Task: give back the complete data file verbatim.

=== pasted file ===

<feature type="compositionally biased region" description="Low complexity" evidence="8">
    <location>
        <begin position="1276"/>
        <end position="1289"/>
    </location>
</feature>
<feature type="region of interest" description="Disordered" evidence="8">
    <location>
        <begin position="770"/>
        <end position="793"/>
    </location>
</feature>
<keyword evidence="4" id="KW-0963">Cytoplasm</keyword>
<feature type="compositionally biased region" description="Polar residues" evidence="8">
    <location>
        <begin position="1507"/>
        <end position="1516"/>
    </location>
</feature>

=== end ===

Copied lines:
<feature type="compositionally biased region" description="Low complexity" evidence="8">
    <location>
        <begin position="1276"/>
        <end position="1289"/>
    </location>
</feature>
<feature type="region of interest" description="Disordered" evidence="8">
    <location>
        <begin position="770"/>
        <end position="793"/>
    </location>
</feature>
<keyword evidence="4" id="KW-0963">Cytoplasm</keyword>
<feature type="compositionally biased region" description="Polar residues" evidence="8">
    <location>
        <begin position="1507"/>
        <end position="1516"/>
    </location>
</feature>